• Budget, Mike Enzi (Wyo.)*, Bernie Sanders (I-Vt.) 
  • Commerce, Science & Transportation, Roger Wicker (Miss.)*, Maria Cantwell (Wash.) 
  • Energy & Natural Resources, Lisa Murkowski (Alaska)*, Joe Manchin (W.Va.) 
  • Environment & Public Works, John Barrasso (Wyo.)*, Tom Carper (Del.)  
  • Ethics, TBD, Chris Coons (Del.) 
  • Finance, Charles Grassley (Iowa)*, Ron Wyden (Ore.) 
  • Foreign Relations, James Risch (Idaho)*, Bob Menendez (N.J.) 
  • Health, Education, Labor & Pensions, Lamar Alexander (Tenn.)*, Patty Murray (Wash.) 
  • Homeland Security  & Governmental Affairs, Ron Johnson (Wis.)*, Gary Peters (Mich.) 
  • Indian Affairs, John Hoeven (N.D.)*, Tom Udall (N.M.) 
  • Intelligence, Richard Burr (N.C.)*, Mark Warner (Va.) 
  • Judiciary, Lindsey Graham (S.C.)*, Dianne Feinstein (Calif.) 
  • Rules & Administration, Roy Blunt (Mo.)*, Amy Klobuchar (Minn.)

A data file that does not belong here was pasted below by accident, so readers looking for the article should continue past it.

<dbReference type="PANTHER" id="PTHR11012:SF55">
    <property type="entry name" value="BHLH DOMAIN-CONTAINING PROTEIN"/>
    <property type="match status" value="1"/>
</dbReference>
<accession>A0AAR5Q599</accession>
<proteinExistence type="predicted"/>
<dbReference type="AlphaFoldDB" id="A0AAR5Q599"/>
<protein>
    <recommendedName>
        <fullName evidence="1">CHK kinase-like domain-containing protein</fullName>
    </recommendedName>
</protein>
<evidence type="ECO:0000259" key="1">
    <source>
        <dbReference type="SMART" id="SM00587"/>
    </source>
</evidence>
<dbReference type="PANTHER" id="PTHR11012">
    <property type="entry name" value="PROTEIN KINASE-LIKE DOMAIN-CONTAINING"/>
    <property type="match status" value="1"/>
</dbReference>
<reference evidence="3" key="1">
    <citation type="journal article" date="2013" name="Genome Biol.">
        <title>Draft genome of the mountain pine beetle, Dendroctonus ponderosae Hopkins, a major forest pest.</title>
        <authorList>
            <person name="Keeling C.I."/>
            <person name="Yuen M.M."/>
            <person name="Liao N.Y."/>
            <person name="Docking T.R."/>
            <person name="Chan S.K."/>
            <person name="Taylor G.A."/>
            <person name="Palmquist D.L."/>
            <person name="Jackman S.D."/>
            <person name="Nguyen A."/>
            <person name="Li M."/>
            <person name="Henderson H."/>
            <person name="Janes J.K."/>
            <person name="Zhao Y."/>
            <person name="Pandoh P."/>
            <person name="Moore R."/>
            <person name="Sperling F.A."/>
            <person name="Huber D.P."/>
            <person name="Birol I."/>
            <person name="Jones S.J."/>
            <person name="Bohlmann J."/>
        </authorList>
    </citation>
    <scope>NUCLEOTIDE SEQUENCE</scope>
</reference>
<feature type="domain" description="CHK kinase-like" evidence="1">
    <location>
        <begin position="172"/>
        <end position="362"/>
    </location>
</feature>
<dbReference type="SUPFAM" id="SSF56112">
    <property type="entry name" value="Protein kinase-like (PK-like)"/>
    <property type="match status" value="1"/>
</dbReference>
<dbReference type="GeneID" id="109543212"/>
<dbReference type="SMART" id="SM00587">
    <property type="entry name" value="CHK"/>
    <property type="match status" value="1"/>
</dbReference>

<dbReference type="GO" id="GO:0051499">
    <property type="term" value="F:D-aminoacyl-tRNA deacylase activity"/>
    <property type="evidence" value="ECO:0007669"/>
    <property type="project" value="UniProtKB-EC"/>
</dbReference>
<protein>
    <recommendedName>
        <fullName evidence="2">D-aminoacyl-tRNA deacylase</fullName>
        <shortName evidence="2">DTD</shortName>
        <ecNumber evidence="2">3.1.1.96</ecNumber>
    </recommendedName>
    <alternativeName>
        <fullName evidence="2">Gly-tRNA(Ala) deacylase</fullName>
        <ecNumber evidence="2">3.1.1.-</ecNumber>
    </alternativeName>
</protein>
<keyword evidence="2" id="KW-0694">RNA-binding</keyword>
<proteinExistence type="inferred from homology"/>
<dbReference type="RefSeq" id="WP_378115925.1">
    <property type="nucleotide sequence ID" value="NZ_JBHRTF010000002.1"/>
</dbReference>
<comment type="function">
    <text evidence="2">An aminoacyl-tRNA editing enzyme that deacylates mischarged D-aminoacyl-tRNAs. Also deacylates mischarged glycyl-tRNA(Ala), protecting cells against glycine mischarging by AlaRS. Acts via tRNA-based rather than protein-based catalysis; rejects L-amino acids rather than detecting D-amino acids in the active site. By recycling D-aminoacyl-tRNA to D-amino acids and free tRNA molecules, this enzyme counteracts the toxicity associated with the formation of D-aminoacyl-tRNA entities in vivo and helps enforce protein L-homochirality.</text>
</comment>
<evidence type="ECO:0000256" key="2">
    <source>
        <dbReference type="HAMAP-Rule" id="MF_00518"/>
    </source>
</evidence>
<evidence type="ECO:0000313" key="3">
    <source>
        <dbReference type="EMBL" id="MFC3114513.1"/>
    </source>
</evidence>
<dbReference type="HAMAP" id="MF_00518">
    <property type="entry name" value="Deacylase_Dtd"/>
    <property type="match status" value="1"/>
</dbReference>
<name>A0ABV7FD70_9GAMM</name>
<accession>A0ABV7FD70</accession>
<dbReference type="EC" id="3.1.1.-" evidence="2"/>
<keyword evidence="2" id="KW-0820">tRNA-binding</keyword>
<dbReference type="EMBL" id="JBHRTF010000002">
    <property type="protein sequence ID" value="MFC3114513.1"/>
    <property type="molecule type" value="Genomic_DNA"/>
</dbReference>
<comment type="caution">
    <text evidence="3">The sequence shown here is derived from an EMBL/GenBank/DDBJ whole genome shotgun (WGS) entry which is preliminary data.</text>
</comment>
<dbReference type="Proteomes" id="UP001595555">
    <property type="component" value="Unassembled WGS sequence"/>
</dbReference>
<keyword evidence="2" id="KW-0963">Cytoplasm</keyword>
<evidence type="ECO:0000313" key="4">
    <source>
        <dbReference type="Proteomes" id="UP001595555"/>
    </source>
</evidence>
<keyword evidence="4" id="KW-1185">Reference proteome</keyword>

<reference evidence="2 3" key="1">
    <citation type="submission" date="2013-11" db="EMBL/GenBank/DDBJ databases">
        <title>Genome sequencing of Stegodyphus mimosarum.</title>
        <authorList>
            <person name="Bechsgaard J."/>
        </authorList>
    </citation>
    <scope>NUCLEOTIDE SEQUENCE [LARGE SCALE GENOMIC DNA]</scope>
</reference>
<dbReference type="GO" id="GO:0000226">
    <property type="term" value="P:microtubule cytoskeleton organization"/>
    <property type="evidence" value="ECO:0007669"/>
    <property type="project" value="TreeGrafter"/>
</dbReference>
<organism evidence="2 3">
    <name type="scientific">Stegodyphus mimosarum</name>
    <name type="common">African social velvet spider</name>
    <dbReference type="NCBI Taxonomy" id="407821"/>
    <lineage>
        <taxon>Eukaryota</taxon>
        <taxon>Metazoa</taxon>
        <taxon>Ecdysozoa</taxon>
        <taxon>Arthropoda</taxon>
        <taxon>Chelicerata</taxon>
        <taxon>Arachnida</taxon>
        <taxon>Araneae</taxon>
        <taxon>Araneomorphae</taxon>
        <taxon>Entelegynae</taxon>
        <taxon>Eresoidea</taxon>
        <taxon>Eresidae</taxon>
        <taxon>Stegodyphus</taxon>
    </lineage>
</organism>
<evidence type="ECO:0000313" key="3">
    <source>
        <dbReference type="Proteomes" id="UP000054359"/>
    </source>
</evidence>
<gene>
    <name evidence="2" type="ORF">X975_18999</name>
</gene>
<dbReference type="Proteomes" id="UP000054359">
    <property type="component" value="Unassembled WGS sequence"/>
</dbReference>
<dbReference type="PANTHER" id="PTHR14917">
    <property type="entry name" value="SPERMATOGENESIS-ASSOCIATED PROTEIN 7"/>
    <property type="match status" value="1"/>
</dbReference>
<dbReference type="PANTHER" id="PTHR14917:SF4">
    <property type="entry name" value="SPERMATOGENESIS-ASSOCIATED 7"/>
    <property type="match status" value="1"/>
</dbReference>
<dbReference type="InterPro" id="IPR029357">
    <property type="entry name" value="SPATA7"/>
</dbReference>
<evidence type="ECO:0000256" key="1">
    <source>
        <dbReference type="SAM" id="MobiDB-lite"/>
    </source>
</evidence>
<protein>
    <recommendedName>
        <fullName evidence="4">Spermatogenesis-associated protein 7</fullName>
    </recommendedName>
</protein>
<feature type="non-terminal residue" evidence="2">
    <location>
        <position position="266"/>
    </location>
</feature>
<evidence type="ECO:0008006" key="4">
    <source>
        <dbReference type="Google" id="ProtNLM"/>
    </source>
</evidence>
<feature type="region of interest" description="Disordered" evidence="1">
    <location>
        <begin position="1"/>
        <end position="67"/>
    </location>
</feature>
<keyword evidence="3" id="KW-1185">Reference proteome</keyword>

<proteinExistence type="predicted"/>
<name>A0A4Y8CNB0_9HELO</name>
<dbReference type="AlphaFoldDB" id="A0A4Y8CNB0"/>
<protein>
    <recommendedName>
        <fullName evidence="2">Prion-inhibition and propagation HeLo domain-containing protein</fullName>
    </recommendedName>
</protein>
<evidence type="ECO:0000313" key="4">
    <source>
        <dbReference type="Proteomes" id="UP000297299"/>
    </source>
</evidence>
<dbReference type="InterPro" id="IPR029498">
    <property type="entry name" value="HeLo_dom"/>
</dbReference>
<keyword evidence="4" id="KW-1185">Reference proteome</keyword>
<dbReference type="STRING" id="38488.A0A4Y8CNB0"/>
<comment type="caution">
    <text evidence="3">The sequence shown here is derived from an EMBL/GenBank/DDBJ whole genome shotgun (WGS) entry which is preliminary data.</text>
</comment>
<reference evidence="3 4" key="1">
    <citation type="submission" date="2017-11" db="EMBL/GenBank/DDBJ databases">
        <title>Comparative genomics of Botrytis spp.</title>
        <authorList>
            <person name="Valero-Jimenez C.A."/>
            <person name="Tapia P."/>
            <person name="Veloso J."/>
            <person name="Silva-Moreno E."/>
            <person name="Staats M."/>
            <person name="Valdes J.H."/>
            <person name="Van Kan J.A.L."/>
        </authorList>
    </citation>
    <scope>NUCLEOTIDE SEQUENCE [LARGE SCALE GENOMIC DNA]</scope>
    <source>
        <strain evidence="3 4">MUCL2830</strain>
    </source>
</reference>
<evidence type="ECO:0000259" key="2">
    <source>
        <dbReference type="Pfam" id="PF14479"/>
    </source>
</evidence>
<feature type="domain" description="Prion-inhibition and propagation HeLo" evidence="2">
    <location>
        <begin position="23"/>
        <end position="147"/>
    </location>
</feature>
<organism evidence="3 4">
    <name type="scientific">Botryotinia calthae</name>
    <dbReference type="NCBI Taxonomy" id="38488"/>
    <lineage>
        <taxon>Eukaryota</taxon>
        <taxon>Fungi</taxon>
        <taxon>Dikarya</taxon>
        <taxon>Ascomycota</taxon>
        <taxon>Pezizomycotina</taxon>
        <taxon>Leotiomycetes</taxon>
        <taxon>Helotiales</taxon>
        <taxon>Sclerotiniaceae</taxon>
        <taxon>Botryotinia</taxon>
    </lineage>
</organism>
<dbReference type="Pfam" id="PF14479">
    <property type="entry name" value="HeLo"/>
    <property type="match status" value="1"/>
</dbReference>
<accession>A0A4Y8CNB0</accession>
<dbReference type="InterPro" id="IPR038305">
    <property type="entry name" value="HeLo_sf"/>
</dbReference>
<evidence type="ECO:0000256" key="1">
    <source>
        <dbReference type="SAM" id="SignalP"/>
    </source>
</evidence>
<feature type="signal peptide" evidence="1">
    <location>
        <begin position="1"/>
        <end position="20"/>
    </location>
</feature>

• Small Business & Entrepreneurship, TBD, Ben Cardin (Md.) 
  • Veterans' Affairs, Johnny Isakson (Ga.)*, Jon Tester (Mont.) 

                              *asterisks are based on reporting   

Important Dates for Congress in 2019 

  • January 3  Start of 116th Congress
  • February 4 President's budget request due
  • March 1 Debt limit suspension ends
  • May 31 National Flood Insurance Program expires
  • September 30 - Medicaid disproportionate share hospital (DSH) cut delay ends - Community health center funding and other health programs expire - Federal programs for older Americans expire (Public Law 114-144) - Public land programs expire (Public Law 111-11)
  • October 1 - Fiscal 2020 begins with lower spending caps under Budget Control Act
  • December 31 Medical device tax, health insurer fee suspensions end 

 

The Week Ahead 
There are no Senate or House hearings this week.